- Saudi Arabia logs first weekly loss in six weeks.
- Eastern Co. sees biggest intraday fall in over 4 months.
Major stock markets in the Gulf ended mixed on Thursday, with the Saudi index falling the most, while Egypt was pressured by tobacco monopoly Eastern Company.
Saudi Arabia's benchmark index dropped 1.2%, pulled down by its banking shares including Al Rajhi Bank, which declined 3.7%.
Oil prices, a key catalyst for the Gulf's financial markets, after an increase in US crude and fuel inventories while the ever-present COVID-19 pandemic clouded the prospects for demand recovery.
Indian state refiners are planning to cut oil imports from Saudi Arabia by about a quarter in May, in an escalating stand-off with Riyadh following OPEC's decision to ignore calls from New Delhi to help the global economy with higher supply.
Outside the Gulf, Egypt's blue-chip index retreated 1.3%, dragged down by a 10% slide in Eastern Company, its biggest intraday fall since November.
Eastern Company, the country's top cigarette maker, commented on a news report following the Egyptian government's intention to issue a new licence for cigarette production in the local market.
The company asserted the issuance of operating licences in the country is an inherent right of the Egyptian government through the Industrial Development Authority, and that the firm is not a party to this decision, and it does not have any official information regarding this.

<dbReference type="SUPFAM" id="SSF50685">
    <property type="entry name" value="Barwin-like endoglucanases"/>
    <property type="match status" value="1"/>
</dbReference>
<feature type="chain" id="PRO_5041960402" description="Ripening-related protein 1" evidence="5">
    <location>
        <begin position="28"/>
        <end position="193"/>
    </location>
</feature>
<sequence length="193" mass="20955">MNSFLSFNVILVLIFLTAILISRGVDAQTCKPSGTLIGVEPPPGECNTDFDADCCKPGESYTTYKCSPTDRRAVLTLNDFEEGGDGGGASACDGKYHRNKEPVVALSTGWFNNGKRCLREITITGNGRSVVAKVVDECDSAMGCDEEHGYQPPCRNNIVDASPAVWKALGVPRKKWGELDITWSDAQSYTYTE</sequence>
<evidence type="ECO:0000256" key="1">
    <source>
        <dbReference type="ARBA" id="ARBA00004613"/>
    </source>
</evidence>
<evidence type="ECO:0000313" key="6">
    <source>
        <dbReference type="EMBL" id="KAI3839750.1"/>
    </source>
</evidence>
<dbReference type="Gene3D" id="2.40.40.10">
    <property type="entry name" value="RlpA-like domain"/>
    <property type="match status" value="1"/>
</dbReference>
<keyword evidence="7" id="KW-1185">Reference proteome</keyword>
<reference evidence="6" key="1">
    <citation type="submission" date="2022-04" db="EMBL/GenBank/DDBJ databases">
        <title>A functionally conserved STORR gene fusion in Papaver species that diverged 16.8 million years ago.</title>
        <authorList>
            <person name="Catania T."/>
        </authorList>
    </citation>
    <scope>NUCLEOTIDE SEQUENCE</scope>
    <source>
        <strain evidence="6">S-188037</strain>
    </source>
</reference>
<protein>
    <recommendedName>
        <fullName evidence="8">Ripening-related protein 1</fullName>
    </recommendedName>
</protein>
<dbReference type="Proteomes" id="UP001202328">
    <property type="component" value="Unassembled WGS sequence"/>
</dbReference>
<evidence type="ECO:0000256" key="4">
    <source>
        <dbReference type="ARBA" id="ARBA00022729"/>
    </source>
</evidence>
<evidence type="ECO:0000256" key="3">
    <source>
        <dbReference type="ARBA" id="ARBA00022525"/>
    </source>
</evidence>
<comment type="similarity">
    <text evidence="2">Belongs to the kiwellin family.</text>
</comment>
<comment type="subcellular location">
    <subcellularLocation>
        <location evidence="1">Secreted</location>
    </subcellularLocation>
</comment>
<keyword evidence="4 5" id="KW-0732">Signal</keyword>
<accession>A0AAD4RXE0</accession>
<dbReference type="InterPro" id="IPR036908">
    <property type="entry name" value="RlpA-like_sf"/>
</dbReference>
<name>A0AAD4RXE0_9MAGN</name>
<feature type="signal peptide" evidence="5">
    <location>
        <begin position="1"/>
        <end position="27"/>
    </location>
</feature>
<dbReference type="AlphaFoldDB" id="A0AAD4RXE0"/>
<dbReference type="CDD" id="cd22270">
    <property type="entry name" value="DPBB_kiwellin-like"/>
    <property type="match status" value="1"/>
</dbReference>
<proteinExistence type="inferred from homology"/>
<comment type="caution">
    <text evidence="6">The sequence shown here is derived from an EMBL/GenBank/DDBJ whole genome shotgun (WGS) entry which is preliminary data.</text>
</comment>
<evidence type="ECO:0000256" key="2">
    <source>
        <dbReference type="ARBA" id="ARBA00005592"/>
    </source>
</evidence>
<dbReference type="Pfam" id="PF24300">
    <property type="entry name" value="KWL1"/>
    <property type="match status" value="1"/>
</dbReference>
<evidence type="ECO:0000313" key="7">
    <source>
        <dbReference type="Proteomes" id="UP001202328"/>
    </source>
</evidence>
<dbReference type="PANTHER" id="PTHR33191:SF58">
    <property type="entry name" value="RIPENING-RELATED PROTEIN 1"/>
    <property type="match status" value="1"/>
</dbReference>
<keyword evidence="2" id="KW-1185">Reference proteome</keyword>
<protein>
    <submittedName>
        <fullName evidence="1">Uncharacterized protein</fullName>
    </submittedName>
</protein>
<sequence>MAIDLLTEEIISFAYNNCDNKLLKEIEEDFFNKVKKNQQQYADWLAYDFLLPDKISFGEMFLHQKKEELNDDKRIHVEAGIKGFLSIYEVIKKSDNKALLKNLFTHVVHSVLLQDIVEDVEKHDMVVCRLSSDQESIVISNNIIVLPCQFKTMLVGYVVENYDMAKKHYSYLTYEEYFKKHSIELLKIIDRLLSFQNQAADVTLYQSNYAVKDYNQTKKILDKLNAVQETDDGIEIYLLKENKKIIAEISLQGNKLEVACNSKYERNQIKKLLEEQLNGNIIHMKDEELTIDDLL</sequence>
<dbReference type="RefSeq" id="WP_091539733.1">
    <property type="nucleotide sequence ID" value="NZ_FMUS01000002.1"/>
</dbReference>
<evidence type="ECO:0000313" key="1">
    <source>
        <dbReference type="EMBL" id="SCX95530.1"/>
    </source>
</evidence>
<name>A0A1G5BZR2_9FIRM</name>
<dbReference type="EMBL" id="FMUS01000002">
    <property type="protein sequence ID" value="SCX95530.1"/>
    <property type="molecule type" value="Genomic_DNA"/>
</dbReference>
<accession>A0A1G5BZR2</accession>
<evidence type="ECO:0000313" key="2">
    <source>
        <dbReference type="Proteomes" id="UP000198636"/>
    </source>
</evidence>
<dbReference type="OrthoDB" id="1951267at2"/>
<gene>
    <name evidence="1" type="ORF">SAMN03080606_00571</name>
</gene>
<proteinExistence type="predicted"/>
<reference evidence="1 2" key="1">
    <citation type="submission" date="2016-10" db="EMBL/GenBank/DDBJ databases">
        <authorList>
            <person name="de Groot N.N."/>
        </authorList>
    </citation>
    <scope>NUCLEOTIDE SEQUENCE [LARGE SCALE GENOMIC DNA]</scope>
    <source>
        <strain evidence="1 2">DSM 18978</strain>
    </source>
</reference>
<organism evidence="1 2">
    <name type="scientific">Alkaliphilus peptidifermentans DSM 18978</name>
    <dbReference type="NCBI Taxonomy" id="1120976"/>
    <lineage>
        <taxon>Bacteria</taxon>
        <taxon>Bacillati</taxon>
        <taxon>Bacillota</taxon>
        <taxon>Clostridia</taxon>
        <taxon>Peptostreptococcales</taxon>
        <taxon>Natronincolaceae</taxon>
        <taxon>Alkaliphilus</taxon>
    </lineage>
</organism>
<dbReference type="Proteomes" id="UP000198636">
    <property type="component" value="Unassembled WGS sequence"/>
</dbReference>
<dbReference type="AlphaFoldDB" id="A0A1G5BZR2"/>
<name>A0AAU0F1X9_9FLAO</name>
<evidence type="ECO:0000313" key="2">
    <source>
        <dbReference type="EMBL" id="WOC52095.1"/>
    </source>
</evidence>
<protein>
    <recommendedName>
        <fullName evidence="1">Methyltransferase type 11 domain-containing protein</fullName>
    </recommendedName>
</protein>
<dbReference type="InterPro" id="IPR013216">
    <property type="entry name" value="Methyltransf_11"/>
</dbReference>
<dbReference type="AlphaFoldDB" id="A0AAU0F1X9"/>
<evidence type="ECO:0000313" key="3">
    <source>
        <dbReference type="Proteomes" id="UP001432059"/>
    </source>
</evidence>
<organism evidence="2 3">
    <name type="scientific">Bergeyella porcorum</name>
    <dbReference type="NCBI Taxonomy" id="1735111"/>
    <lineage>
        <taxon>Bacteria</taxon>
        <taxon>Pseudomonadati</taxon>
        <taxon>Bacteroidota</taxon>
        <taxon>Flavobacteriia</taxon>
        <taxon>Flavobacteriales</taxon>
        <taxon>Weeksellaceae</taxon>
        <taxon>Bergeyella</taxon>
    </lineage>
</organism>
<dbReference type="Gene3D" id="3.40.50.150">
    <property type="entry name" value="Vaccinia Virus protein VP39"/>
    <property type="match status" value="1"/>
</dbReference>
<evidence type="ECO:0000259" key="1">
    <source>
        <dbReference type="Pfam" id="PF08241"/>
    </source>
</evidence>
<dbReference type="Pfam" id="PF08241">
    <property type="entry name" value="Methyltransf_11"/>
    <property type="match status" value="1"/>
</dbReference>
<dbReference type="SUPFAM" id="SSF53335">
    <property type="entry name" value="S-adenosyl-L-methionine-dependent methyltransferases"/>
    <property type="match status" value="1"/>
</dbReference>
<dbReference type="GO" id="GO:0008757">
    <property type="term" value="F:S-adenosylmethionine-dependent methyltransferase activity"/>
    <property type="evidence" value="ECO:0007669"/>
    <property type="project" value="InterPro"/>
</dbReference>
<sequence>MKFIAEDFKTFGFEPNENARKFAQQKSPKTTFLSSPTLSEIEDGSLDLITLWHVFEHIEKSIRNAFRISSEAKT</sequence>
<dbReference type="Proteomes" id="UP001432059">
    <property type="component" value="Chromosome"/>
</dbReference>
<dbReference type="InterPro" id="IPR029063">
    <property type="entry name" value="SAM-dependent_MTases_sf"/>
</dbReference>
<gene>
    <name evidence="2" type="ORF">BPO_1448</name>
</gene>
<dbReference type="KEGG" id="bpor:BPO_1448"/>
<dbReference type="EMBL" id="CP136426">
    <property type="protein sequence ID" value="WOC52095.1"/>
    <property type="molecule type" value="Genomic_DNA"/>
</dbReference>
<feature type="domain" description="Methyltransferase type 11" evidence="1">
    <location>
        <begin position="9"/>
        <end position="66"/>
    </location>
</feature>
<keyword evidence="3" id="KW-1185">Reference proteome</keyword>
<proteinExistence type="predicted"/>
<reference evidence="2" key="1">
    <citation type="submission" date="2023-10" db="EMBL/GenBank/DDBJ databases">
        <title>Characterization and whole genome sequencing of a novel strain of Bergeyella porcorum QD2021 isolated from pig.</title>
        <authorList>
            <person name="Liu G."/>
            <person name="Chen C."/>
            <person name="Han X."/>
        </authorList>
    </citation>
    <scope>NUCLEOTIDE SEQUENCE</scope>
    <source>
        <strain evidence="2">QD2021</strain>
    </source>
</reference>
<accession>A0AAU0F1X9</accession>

Also, Eastern Company revealed it is studying several investment projects which will help enhance its position in the tobacco market.
In Dubai, the main share index edged up 0.1%, supported by a 1.7% rise in top lender Emirates NBD.
Qatar's benchmark advanced 0.9%, led by a 2.1% gain in petrochemical maker Industries Qatar.
Elsewhere, Qatar International Islamic Bank, which traded ex-dividend, reversed earlier losses to finish 2.7% higher.
"With the Fed committed to increase economic expansion despite the risk of inflation, GCC markets - many of which are tied to the dollar - can heave a sigh of relief for now," Michael Stark, research analyst at Exness, said.
The Abu Dhabi index eased 0.2%, hit by a 1.1% fall in telecoms major Etisalat.
Earlier in the session, Etisalat rose over a percent after shareholders approved second-half dividend for the year 2020. The firm also approved 49% ownership of non-UAE nationals, up from 20% earlier.